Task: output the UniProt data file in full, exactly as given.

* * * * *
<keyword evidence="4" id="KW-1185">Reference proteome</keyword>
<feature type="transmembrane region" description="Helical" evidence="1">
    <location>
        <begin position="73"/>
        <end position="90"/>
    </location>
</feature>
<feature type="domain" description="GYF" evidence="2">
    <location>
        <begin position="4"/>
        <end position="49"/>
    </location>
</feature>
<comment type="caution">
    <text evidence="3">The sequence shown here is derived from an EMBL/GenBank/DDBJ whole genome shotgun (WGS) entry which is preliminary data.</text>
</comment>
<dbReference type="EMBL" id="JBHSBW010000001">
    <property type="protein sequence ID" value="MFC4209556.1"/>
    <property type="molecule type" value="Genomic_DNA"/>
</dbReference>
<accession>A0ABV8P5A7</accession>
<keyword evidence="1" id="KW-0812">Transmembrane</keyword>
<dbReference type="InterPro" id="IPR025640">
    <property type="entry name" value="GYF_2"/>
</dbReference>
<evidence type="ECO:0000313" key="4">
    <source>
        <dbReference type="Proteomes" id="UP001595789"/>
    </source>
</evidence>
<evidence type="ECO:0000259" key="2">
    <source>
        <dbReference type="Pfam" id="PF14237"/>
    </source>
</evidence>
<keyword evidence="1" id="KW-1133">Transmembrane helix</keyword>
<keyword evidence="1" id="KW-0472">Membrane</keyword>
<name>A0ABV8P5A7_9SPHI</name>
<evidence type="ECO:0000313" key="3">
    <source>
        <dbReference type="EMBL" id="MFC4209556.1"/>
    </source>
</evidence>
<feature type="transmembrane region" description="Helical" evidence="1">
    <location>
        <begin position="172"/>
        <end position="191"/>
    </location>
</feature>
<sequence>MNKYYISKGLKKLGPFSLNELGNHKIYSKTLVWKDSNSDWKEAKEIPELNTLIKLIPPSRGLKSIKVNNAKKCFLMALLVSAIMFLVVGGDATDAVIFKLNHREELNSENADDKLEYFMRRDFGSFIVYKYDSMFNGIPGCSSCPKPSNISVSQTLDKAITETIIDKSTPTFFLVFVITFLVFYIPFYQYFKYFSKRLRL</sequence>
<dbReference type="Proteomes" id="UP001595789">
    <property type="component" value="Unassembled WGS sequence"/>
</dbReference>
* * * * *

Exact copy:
<keyword evidence="4" id="KW-1185">Reference proteome</keyword>
<feature type="transmembrane region" description="Helical" evidence="1">
    <location>
        <begin position="73"/>
        <end position="90"/>
    </location>
</feature>
<feature type="domain" description="GYF" evidence="2">
    <location>
        <begin position="4"/>
        <end position="49"/>
    </location>
</feature>
<comment type="caution">
    <text evidence="3">The sequence shown here is derived from an EMBL/GenBank/DDBJ whole genome shotgun (WGS) entry which is preliminary data.</text>
</comment>
<dbReference type="EMBL" id="JBHSBW010000001">
    <property type="protein sequence ID" value="MFC4209556.1"/>
    <property type="molecule type" value="Genomic_DNA"/>
</dbReference>
<accession>A0ABV8P5A7</accession>
<keyword evidence="1" id="KW-0812">Transmembrane</keyword>
<dbReference type="InterPro" id="IPR025640">
    <property type="entry name" value="GYF_2"/>
</dbReference>
<evidence type="ECO:0000313" key="4">
    <source>
        <dbReference type="Proteomes" id="UP001595789"/>
    </source>
</evidence>
<evidence type="ECO:0000259" key="2">
    <source>
        <dbReference type="Pfam" id="PF14237"/>
    </source>
</evidence>
<keyword evidence="1" id="KW-1133">Transmembrane helix</keyword>
<keyword evidence="1" id="KW-0472">Membrane</keyword>
<name>A0ABV8P5A7_9SPHI</name>
<evidence type="ECO:0000313" key="3">
    <source>
        <dbReference type="EMBL" id="MFC4209556.1"/>
    </source>
</evidence>
<feature type="transmembrane region" description="Helical" evidence="1">
    <location>
        <begin position="172"/>
        <end position="191"/>
    </location>
</feature>
<sequence>MNKYYISKGLKKLGPFSLNELGNHKIYSKTLVWKDSNSDWKEAKEIPELNTLIKLIPPSRGLKSIKVNNAKKCFLMALLVSAIMFLVVGGDATDAVIFKLNHREELNSENADDKLEYFMRRDFGSFIVYKYDSMFNGIPGCSSCPKPSNISVSQTLDKAITETIIDKSTPTFFLVFVITFLVFYIPFYQYFKYFSKRLRL</sequence>
<dbReference type="Proteomes" id="UP001595789">
    <property type="component" value="Unassembled WGS sequence"/>
</dbReference>